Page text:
"Talk of reader engagement shows how out of touch our industry is with its lifeblood." And as the proliferation of content outstrips the growth of a consumer base, development of readership is one of the most urgent priorities of publishing in 2016. So it seems fitting that we have this manifesto on the 1st of January. This is a continuation of the series started for the FutureBook 2015 Conference. Sam Ruddock and his associate Bianca Winter have established a new non-profit programme, WeAreReaders.co.uk (on Twitter at @We_AreReaders), to encourage reading. "Rather than seeing reader engagement as the end goal of our industry," Ruddock and Winter write, "we believe that a manifesto on the future of literature must start with readers."—Porter Anderson
When we read, we’re doing something amazing
We’re completing a world, we’re rewriting a history, we’re getting under someone else’s skin.
Talk of reader engagement shows how out of touch our industry is with its lifeblood. Readers are not passive consumers. We are active citizens and agents of change. We are sailors on the vast seas of literature: actors, dreamers, creators.
We live in an era where the structures of power and provision are shifting: away from top-down models based on the producer/consumer dichotomy, and towards person-to-person collaboration as the mode of transaction. Technological developments have facilitated some of these shifts, but this is not merely a technological change—it goes to the heart of how we behave as people, and what we can be and do in this world. Take a look at the current refugee crisis: while governments have dragged their feet and talked about solutions, it is ordinary citizens who have banded together to warmly welcome, collect, and house those in the greatest need. There are countless other examples of such action, in climate change, in cooperative regeneration, in literature, and in how we choose to spend our leisure time.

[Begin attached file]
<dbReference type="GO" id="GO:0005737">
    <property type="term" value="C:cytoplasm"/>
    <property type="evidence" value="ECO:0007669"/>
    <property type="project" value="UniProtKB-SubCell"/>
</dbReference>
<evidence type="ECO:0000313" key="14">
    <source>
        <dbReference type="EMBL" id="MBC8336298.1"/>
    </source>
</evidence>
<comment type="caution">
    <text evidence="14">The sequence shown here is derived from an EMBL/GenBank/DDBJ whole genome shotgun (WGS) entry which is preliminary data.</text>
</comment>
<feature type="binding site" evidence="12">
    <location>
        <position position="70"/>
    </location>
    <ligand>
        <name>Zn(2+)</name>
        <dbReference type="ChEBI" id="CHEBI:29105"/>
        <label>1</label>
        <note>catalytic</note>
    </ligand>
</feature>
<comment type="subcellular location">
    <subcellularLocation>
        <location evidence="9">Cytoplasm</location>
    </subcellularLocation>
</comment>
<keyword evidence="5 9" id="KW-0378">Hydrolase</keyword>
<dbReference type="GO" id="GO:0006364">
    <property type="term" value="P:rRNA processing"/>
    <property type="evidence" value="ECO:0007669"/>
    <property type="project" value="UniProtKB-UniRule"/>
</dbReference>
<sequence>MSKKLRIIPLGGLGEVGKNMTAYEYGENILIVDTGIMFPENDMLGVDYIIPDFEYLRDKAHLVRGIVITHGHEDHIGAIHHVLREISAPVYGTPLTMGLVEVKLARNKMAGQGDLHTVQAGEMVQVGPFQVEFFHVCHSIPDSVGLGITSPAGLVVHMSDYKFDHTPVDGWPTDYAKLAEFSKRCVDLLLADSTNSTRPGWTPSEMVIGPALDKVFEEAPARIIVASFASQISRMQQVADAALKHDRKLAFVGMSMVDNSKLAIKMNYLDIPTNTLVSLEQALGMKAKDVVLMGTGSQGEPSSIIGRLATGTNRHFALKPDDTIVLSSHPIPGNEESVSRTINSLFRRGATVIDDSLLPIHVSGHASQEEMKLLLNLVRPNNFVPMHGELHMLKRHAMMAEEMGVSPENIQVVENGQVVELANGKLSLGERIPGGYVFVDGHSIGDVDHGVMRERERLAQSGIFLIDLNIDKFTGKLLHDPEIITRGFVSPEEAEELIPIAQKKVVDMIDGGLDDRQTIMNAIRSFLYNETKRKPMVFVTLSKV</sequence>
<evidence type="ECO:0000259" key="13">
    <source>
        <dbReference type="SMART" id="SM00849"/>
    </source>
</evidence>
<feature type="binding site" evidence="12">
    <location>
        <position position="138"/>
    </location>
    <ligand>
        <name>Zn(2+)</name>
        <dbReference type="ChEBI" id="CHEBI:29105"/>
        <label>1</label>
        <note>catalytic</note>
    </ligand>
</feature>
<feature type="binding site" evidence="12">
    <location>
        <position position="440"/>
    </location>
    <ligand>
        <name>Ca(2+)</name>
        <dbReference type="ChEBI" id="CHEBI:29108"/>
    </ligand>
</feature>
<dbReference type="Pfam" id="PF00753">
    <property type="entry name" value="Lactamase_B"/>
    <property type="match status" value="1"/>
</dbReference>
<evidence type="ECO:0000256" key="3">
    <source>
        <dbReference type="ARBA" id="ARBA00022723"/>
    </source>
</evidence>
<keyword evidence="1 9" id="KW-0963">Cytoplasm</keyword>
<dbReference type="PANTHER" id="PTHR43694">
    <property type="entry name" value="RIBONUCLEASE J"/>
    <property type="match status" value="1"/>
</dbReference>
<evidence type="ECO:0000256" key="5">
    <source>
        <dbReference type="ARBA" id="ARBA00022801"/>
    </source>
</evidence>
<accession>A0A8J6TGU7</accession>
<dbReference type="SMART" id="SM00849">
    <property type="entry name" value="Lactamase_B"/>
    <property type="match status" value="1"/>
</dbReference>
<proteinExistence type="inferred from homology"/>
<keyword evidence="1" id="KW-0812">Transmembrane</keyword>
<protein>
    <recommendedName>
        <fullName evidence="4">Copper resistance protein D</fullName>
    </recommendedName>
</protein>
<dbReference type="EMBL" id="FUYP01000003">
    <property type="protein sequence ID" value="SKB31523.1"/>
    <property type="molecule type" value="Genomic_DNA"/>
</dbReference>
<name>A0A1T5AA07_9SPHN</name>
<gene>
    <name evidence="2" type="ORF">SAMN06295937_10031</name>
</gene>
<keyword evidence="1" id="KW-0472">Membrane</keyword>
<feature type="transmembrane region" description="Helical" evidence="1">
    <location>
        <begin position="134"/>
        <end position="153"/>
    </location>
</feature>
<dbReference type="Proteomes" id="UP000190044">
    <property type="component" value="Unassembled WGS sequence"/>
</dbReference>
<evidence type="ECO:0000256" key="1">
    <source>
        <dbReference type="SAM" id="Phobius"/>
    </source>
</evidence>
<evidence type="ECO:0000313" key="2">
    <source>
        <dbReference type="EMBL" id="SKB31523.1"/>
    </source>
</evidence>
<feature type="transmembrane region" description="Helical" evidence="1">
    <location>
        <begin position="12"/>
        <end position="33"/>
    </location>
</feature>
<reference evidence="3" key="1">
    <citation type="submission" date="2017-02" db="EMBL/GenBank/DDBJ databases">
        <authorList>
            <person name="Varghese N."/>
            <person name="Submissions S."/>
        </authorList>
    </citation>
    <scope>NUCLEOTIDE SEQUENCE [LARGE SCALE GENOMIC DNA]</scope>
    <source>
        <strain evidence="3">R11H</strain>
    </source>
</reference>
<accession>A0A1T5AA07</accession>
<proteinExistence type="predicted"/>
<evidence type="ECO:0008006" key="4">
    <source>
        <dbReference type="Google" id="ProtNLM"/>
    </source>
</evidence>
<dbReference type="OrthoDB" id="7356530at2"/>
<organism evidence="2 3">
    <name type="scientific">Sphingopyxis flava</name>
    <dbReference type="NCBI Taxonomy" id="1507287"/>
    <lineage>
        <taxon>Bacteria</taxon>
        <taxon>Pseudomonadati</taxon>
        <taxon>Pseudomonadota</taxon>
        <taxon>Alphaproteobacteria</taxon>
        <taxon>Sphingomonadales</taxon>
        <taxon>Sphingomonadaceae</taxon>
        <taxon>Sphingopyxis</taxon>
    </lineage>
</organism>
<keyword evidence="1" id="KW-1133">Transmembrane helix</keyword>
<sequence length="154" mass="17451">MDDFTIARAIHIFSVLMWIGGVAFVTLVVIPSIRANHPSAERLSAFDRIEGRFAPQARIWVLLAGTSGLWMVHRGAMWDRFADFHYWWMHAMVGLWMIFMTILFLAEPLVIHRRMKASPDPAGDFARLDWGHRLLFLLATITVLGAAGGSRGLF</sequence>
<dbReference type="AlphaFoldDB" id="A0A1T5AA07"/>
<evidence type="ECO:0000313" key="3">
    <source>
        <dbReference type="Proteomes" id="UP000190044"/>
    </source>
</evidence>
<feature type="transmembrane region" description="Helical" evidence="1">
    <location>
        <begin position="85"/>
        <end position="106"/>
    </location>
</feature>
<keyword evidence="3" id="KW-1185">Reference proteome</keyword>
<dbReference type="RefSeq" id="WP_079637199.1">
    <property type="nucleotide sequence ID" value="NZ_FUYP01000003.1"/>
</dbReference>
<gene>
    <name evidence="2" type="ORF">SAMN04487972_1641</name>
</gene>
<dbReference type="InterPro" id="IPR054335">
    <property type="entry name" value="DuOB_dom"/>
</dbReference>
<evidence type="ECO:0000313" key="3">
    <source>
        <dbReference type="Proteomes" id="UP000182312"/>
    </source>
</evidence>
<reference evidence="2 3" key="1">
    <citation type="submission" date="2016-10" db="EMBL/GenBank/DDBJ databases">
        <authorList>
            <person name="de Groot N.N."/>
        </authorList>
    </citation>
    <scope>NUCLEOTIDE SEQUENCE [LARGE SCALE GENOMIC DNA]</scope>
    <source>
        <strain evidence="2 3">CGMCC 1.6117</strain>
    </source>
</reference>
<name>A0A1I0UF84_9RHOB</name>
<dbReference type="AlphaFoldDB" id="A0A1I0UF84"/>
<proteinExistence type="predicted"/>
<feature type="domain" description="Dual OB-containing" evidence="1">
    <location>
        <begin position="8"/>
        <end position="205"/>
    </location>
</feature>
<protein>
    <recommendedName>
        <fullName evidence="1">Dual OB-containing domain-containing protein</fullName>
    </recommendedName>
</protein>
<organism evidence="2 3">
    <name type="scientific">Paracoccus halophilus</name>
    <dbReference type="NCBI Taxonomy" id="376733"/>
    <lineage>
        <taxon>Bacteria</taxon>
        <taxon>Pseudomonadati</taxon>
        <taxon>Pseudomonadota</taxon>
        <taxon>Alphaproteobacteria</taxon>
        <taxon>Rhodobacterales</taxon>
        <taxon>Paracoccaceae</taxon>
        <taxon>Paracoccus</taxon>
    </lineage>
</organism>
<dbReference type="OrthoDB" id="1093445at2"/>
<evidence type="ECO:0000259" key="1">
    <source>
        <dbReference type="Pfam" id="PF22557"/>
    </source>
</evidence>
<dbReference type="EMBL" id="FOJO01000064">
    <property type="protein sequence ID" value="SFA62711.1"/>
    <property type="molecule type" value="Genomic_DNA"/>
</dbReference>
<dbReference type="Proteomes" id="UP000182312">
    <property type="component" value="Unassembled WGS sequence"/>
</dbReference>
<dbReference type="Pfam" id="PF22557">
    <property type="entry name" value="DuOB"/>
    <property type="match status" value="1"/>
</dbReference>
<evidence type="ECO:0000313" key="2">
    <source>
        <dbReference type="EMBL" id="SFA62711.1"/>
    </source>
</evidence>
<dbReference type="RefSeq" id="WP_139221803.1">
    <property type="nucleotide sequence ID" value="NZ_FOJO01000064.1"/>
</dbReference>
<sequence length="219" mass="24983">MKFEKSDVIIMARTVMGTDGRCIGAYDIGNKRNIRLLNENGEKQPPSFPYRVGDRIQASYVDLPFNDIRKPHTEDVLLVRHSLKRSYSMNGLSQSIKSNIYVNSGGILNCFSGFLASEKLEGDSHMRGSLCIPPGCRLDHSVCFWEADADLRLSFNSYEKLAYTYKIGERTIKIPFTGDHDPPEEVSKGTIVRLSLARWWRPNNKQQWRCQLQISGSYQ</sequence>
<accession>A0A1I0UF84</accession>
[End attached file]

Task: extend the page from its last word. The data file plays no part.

Rather than seeing reader engagement as the end goal of our industry, we believe that a manifesto on the future of literature must start with readers.
That’s why we are forming We Are Readers, a band of readers who promote a culture of reading broadly and connecting widely. We've been travelling the UK, meeting and interviewing readers, and will be sharing their reading lives stories. We're thinking about reader-to-reader recommendations and distribution, challenging the algorithms that make unsophisticated connections and narrow what readers are exposed to and discover. And we're exploring how a "fair read" agreement between readers might lead to more ethical buying and reading, in a similar way that fair trade has revolutionised the trade in bananas.
When we imagine the future
We see readers leading a revolution that wrests books from the stranglehold of algorithms and commerce. Our Art of W.A.R. (We Are Readers) sees:
- New beginnings. Books don't end on the last line—deep connections with stories, settings and scenes transform into deep connections in our communities and our lives; people act together to share, to build and to create.
- New values. Consumers exercise their power with an awareness of what their pounds buy and their patronage enables. They display discretion, making decisions that contribute to the fair society and industry that they long for.
- New models for publishing. Readers embrace their direct relationships with creative people of all kinds, developing inventive forms of patronage, shifting crowdfunding from a series of transactions to exciting co-creative journeys.
Whatever we do in literature, whether writing, publishing, selling or engaging with it, we are all readers. This is just the start for us.
Our original call for "Five-Minute Manifestos" for The Future of the Book Business ahead of the FutureBook 2015 Conference brought out an extraordinarily robust response. You can see those manifestos here. We're going on with more of them and invite you to consider contributing. Just drop a line to Porter.Anderson@thebookseller.com.
Our most recently published manifestos are:
- A manifesto for readers | Sam Ruddock with Bianca Winter
- A manifesto for cookbooks in a digital age | Matthew Cockerill
- A manifesto for self-publishing companies | Ronan Colgan
- A manifesto for new formats | Rosie Maynard
- A manifesto for the open book | Mithu Lucraft
- A manifesto for new business models | Jaya Jha
Main image - iStockphoto: Sean Gao